There are so many different mushrooms out there, step out the door and you will see tiny little turkey tails sprouting from logs, toadstools springing up in the lawn, puffballs, turkey tails, shelf fungi and slime molds.
The strangest group of mushrooms has to be the stinkhorns. These are famous for emerging overnight, covered with disgusting-smelling slime, and often resemble various, weird things – from devil’s fingers to the feature of dog anatomy from which one group of stinkhorns gets their name (the Phallaceae).
I recently received an email from someone who had a stinkhorn sprouting in her yard that resembled a strange, alien cephalopod. It was a squid stinkhorn (Pseudocolus fusiformis aka the stinky squid). As a stinkhorn fancier myself, I was so jealous of her find. I have never seen one of these. This stinkhorn typically has three to five yellow or pale orange arms that erupt from the ground, fused at the top that resemble a squid sticking its tentacles out of the ground. She texted her 10-year old grandson a photo. His reply was “Cool! Is it tasty?" Her grown son wondered whether it had come from outer space. That’s what these stinkhorns look like to me: the first step in an alien takeover of planet Earth.
As to whether they are tasty, most of the stinkhorns aren't considered poisonous, but taste bad enough that they aren’t considered edible. That said, there are a number of stinkhorns highly prized in many Asian cultures. I have an American friend who tried one, but couldn’t get past their slimey, earthy (but not earthy in a good way) taste.
I don’t know what Charles Darwin’s very Victorian granddaughter, Etty, would have to say about the stinky squid, but, according to Sue and Pat O’Reilly from First Nature (first-nature.com) Etty and other Victorians felt rather strongly about the common stinkhorn. They “...were so disgusted or so embarrassed at the form of these phallic fungi that they attacked them with cudgels at dawn rather than allowing them to fruit and spread their spores.”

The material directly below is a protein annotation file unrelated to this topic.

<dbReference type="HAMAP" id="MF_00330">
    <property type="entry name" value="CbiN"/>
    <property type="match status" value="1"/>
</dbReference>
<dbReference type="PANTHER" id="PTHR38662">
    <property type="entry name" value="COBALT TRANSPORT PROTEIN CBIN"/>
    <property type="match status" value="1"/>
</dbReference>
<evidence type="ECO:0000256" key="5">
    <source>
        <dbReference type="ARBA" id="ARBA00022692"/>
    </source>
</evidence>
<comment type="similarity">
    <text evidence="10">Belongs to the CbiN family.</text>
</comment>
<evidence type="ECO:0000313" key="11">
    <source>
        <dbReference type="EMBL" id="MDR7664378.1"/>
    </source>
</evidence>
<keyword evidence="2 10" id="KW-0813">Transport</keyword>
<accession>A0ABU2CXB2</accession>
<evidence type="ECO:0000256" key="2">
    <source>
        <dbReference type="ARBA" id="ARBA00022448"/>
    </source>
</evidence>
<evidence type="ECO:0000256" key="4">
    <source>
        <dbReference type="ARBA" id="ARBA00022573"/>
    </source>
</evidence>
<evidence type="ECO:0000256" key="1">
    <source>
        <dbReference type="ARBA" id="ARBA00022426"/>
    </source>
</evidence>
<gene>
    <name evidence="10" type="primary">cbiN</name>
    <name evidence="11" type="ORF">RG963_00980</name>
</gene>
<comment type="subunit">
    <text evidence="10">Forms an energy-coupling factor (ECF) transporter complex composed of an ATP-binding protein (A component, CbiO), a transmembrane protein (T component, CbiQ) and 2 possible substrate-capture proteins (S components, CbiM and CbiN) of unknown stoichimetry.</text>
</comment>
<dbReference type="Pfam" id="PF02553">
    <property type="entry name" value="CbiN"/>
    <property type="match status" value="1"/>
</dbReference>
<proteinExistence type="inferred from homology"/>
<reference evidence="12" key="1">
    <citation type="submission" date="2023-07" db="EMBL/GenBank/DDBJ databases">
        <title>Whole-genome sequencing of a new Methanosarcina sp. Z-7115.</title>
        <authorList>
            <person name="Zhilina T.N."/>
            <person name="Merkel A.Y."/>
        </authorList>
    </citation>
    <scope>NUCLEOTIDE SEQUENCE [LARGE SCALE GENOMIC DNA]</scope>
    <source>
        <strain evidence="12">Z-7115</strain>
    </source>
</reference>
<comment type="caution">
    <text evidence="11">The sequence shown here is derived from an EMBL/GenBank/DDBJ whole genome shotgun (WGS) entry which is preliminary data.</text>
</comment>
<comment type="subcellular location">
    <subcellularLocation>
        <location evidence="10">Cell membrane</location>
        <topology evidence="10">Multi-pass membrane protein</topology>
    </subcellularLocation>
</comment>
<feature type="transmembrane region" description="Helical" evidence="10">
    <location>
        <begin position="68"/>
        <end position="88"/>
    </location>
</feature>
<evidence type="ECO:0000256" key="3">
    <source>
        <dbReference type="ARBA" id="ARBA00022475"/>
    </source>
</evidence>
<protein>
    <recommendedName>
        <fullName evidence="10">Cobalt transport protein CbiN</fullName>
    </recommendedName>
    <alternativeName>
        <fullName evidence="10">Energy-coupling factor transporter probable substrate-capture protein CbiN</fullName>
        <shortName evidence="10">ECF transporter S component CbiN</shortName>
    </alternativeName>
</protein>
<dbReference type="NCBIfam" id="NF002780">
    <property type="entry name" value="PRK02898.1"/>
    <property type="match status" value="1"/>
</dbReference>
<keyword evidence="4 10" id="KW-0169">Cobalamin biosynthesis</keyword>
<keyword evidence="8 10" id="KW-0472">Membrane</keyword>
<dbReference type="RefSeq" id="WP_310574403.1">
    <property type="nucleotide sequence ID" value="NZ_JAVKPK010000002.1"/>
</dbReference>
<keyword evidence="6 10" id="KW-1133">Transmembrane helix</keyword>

So, while stinkhorn mushrooms vary widely in appearance, they all share a stinky, slimey quality and, at some point in their development, are covered with a slime that smells like decay or perhaps feces. This odor attracts flies. Look closely at a stinkhorn and you are bound to see flies. When flies visit the fruiting body, they pick up the slime, which contains the spores, and carry the spores far and wide – an essential part of the mushroom life cycle.
The mushrooms, otherwise known as the "fruiting bodies" are the reproductive structures of an often vast underground network of the fungi body that, when ready to reproduce, send up these fruiting bodies. In the case of the stinkhorns, the fruiting bodies start out as an egg-like structure that erupts into the squid or whatever shape the stinkhorn is destined to form.
The fruiting body, the above ground part, is there to produce and distribute spores. Different types of mushrooms use different strategies for spore dispersal. Puffballs use the wind, tiny bird’s nest fungi use raindrops, stinkhorns use flies. Under the right conditions, spores are released into the surrounding environment, when they land in a hospitable spot they start dividing and grow into thread-like hyphae. These are the threads that fill the earth. Turn over a log, search through the leaf litter and you will find hyphae. These, not the typical mushroom or toadstool, are the true body of the fungus. The hyphae are the stomach, the decomposers, these are what thread through a dead tree trunk, a pile of old leaves or garden mulch.
Now that I know stinky squids live here (I didn’t until seeing the photos), I intend to look even more carefully at the ground-edges of lawns and the forest floor, which are good places to find these fantastical other-worldly members of the fungus kingdom.
Susan Pike, a researcher and an environmental sciences and biology teacher at St. Thomas Aquinas High School, welcomes your ideas for future column topics. She may be reached at email@example.com. Read more of her Nature News columns online.